Difficulty maintaining healthy can also be caused through the tendency to miss out on sleep. Nocturia, a common symptom of incontinence, means people can be disrupted throughout the night by leaks or the need to urinate. Sleep plays a vital role in good health and well-being throughout your life. Getting enough quality sleep at the right times can help protect your mental health, physical health, quality of life and safety. During sleep, your body is working to support healthy brain function and maintain your physical health. On going sleep deficiency can raise your risk for some chronic health problems. A lack of sleep also has a negative impact on how well you think, react, work, learn and get along with others. It can, therefore, affect important skills needed in the workplace. This means even a person’s daily life in their job can be affected by incontinence. Individuals with incontinence and a lack of sleep are therefore more likely to suffer greater psychological morbidity, particularly depression. Up to 23% of women take time off work because of their incontinence. Loss of concentration and ability to perform physical tasks can even take a toll on how someone performs at work. Needing to go to the toilet can additionally cause many interruptions of work for toilet breaks and absences from work. Recent research has found that urinary incontinence can cause occupational restriction as a result of worries regarding feeling wet and smelling of urine. Each of these factors can have a negative impact on people’s self-confidence at work.

 

 

 

In addition to everyday changes, it is harder to enjoy treats such as holidays and days out if you are incontinent. It can be difficult to find the confidence to visit new places due to being unsure as to where toilets are and if there might be any leakage. Often, packing protective materials and thinking of ways to dispose of used pads can be a huge discouragement. To investigate the extent to which even leaving the house is a worry, an interview was recently conducted with seven people. The study focused on individuals with mild to moderate Dementia living at home with incontinence or problems with using the toilet. One elderly man described his struggles with worrying where the nearest toilet e urgency in needing to urinate once the sensation was recognised: “It’s really hard from the point of view of making sure I’m near a loo because when I want to go, I want to go quickly and that’s really the problem on incontinence”.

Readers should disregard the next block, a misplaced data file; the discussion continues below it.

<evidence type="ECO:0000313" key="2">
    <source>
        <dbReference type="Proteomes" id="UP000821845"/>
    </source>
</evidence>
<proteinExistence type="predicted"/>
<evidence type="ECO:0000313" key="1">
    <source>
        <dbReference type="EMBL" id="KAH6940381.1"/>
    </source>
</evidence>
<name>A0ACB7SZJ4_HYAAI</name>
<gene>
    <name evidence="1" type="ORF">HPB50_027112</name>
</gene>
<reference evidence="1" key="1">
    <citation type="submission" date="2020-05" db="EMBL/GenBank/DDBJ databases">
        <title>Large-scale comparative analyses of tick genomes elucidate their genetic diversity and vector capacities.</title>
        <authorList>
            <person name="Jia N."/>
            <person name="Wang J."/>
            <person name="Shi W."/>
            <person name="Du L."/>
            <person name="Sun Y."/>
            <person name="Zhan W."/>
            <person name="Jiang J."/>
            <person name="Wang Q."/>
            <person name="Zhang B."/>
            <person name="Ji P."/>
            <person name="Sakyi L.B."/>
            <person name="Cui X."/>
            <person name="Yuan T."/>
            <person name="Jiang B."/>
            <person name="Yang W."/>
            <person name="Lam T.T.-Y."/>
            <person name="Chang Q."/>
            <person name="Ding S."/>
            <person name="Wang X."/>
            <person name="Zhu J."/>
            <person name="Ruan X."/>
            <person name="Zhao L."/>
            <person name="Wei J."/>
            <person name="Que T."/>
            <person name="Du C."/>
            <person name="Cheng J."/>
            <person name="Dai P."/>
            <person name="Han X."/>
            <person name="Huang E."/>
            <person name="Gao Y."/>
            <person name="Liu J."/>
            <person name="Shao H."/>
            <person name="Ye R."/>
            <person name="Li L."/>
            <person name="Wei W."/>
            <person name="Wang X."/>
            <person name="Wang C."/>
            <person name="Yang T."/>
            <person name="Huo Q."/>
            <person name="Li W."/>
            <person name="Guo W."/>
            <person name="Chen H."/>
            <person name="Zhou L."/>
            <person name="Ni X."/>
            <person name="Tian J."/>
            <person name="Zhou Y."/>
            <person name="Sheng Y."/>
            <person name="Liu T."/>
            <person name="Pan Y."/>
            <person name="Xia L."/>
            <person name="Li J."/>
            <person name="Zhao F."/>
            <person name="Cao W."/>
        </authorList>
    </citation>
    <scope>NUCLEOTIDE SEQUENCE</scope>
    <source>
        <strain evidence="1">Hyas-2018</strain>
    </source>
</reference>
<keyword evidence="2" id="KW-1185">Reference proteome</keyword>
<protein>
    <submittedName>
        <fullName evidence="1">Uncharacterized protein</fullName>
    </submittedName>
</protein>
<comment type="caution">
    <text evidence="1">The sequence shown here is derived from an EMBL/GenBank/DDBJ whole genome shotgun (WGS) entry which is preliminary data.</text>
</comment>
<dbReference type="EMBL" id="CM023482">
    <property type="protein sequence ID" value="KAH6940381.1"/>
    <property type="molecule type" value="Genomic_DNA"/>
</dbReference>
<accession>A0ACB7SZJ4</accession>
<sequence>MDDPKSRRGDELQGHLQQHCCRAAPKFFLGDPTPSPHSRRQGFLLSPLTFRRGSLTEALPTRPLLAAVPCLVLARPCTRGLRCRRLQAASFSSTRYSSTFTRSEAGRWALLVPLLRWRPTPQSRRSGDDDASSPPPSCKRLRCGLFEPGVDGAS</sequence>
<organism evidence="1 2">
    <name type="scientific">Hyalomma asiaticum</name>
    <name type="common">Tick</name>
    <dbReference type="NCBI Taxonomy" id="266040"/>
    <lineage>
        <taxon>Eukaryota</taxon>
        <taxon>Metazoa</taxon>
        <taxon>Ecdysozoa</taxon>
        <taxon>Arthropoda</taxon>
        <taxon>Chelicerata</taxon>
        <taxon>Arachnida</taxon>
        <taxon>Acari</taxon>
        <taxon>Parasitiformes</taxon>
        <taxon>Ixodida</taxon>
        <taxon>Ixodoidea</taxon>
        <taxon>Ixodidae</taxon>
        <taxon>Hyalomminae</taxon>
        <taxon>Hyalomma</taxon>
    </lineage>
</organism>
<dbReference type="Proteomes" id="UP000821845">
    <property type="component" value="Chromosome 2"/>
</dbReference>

Although incontinence is an unpleasant journey, many of these impacts on daily life can be prevented through the understanding of others and an ambition to find a solution. Thinking of incontinence as a taboo is an ignorant act in refusing to learn about the condition. If you or someone close to you is suffering from incontinence, you can make life easier by reading as much about the condition as possible. Remember that incontinence is not a condition you choose to have and can affect anyone. There is a large range of products in the market that can help you manage the condition with ease, and trained Doctors and professionals who can advise you on simple life changes. Talk, read and search for ideal products to make your journey less stressful.

 

Incontinence.co.uk provides advice and guidance to help you battle these everyday struggles.